Atlanta,
14
November
2011
|
06:00 AM
America/New_York

Geron to Halt Spinal Cord Injury Trial and Focus on Oncology Programs

Geron Corporation (Nasdaq: GERN) today announced that, effective immediately, the Company will halt its spinal cord injury clinical trial and focus on its first-in-class oncology programs. As a consequence, the Company will discontinue further development of its stem cell programs and is seeking partners for these novel assets.

Shepherd Center was the first site to enroll a patient in Geron's stem cell trial for people with spinal cord injury, which was the first government-approved attempt to test a therapy from human embryonic stem cells. Two patients were enrolled at Shepherd Center for treatment, the first in October 2010.

“This trial was a difficult but important one and will help future cell transplantation clinical trials move forward in important ways,” said Shepherd Center's Dr. Keith Tansey in a feature by the Washington Post. Dr. Tansey is director of spinal cord injury research and a member of Shepherd's investigative team for the Geron clinical trial.

"In the current environment of capital scarcity and uncertain economic conditions, we intend to focus our resources on advancing our Phase 2 clinical trials of imetelstat and GRN1005. These two novel and promising oncology drug candidates target major unmet medical needs and have important clinical development milestones occurring over the next 20 months," said Geron's Chief Executive Officer, John A. Scarlett, M.D. "By narrowing our focus to the oncology therapeutic area, we anticipate having sufficient financial resources to reach these important near-term value inflection points for shareholders without the necessity of raising additional capital. This would not be possible if we continue to fund the stem cell programs at the current levels."

Imetelstat, Geron's lead telomerase inhibitor, is currently being evaluated in four Phase 2 clinical oncology studies for the following indications: non-small cell lung cancer, breast cancer, essential thrombocythemia and multiple myeloma. Geron expects top-line data from these trials to be available before the end of the fourth quarter of 2012. GRN1005, an LRP-directed peptide-drug conjugate, is entering two Phase 2 clinical trials this year, one for brain metastases arising from non-small cell lung cancer and the other for brain metastases from breast cancer. Geron expects top-line data from these trials to be available before the end of the second quarter of 2013.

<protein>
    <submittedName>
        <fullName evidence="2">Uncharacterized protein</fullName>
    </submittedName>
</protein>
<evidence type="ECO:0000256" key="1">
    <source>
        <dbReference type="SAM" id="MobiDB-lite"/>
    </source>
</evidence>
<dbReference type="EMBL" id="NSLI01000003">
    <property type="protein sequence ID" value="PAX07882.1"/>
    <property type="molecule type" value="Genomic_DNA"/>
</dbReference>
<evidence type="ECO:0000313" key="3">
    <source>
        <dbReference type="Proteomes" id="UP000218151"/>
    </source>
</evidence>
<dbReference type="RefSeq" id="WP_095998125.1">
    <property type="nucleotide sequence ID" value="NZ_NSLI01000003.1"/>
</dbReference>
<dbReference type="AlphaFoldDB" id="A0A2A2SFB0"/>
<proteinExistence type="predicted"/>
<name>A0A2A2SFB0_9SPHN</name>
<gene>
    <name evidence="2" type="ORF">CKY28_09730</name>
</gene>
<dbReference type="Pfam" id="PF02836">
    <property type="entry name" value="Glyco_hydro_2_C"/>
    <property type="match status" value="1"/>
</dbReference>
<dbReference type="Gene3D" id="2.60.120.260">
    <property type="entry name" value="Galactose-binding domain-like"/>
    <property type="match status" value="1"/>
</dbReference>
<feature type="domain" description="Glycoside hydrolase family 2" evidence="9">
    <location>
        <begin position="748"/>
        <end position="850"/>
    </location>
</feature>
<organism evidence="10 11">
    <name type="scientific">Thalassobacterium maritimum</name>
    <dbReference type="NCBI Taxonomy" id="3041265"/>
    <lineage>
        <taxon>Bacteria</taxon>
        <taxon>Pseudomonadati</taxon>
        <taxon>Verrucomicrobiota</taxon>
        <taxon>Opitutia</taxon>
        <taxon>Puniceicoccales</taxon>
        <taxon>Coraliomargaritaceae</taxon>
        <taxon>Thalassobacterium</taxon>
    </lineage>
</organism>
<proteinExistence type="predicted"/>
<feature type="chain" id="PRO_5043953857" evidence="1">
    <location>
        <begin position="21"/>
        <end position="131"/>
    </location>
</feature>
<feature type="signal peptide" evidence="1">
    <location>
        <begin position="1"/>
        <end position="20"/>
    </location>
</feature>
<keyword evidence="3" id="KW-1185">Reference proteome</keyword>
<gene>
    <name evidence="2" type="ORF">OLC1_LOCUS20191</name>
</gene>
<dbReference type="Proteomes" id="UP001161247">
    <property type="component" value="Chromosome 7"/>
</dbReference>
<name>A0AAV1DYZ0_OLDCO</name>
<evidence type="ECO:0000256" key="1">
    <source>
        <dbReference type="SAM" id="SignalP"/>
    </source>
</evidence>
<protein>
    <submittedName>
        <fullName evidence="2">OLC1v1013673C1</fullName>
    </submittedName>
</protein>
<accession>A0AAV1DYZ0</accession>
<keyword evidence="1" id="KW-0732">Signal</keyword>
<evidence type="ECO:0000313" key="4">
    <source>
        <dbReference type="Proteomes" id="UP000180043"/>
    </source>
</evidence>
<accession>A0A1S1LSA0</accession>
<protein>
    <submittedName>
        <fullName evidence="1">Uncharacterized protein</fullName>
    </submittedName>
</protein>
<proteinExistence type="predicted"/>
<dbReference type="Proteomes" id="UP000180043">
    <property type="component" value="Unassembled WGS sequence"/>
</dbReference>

The decision to narrow Geron's technology and therapeutic focus was made after a strategic review of the costs, value inflection timelines and clinical, manufacturing and regulatory complexities associated with the Company's research and clinical-stage assets. With this decision, Geron is eliminating 66 full-time positions, representing 38% of its workforce. As a result, the Company expects one-time cash expenditures of approximately $5 million in the fourth quarter of 2011 and approximately $3 million in the first half of 2012. Geron expects to end 2011 with cash and investments in excess of $150 million.

Geron is seeking partners with the technical and financial resources to enable further development of its stem cell programs. "Our employees, collaborators and shareholders can be proud of the pioneering role they have played to advance our stem cell technology into the clinic," said Dr. Scarlett. "Stem cells continue to hold great medical promise. We believe that our leadership role in the field and the quality of our stem cell assets-which are widely recognized as being among the most innovative, comprehensive and advanced cell therapy programs in the world-will be an important point of differentiation in our discussions to partner these assets." In order to facilitate transfer of these programs to partners, Geron will retain a core group of employees from its stem cell operations through the end of the second quarter of 2012.

Geron plans to close the GRNOPC1 trial for spinal cord injury to further enrollment, although it will continue to follow all enrolled patients, accruing data and updating FDA and the medical community on their progress. In this trial, GRNOPC1 has been well tolerated with no serious adverse events.

About Shepherd Center

Shepherd Center, located in Atlanta, Georgia, is a private, not-for-profit hospital specializing in medical treatment, research and rehabilitation for people with spinal cord injury, brain injury, multiple sclerosis, spine and chronic pain, and other neuromuscular conditions. Founded in 1975, Shepherd Center is ranked by U.S. News & World Report among the top 10 rehabilitation hospitals in the nation. In its more than four decades, Shepherd Center has grown from a six-bed rehabilitation unit to a world-renowned, 152-bed hospital that treats more than 900 inpatients, 575 day program patients and more than 7,100 outpatients each year.